So, on my epic weight-loss tour I gave myself two and a half weeks to lose enough weight to fit into my usual dress size. I exercised for hours, passed up roast dinners and doughnuts, and ate a healthy, low calorie diet. I lost 5lbs in total in ten days, and now I fit comfortably into my dress for Ascot, well before my deadline. I will continue to maintain my usual 1200 calorie budget per day and exercise for around 30-60 minutes a day between then and now, but I am amazed at my progress in such a short amount of time, and I feel pretty proud of my achievement. Yes, it may be vain and vacuous, but on the other hand, it has reminded me that weight-loss can be simple and, dare I say it, easy, when you have a clear, concrete goal and no excuses.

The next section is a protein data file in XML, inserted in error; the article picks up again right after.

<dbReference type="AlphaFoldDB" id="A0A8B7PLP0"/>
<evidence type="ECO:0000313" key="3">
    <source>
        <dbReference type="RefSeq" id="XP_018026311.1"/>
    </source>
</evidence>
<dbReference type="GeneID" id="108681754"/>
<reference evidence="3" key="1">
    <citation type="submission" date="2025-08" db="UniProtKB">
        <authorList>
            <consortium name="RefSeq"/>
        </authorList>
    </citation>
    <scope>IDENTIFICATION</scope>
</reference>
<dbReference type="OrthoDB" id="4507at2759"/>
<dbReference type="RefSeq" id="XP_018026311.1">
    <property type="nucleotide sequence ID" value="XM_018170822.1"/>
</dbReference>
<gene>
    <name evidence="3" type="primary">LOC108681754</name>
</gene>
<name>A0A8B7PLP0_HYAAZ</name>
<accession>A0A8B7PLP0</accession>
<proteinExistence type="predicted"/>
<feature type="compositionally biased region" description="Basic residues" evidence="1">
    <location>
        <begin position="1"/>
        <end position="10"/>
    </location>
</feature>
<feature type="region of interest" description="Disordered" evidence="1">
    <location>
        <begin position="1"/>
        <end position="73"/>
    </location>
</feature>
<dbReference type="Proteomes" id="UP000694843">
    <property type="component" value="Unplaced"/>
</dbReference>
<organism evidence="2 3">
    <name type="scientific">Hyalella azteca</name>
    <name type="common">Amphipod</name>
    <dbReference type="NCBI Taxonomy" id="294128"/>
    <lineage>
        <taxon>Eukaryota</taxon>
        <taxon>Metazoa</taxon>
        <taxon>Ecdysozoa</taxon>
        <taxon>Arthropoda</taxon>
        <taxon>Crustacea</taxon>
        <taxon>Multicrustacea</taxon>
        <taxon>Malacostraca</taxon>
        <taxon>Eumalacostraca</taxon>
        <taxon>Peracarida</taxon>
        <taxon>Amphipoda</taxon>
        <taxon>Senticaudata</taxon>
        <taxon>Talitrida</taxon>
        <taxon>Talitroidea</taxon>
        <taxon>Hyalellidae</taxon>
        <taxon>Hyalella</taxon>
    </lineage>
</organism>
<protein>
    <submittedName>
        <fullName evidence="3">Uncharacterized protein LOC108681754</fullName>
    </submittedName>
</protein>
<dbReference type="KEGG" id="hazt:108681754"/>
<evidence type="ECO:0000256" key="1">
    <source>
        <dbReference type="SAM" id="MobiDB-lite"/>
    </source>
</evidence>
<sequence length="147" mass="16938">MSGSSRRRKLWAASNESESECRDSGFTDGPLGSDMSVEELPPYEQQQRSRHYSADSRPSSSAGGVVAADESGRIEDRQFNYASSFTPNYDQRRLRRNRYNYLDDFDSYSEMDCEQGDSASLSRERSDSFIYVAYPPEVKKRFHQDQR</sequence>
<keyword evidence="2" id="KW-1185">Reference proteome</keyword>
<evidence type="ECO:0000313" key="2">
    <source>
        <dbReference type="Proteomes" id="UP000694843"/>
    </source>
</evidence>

Disclaimer: none of this is intended as a regimen for you to follow, it is merely my account of my own personal experiences and should not be used for your own weight loss plan. Consult your doctor before starting any weight-loss plan and please do not consider me to be an authority or expert on weight-loss.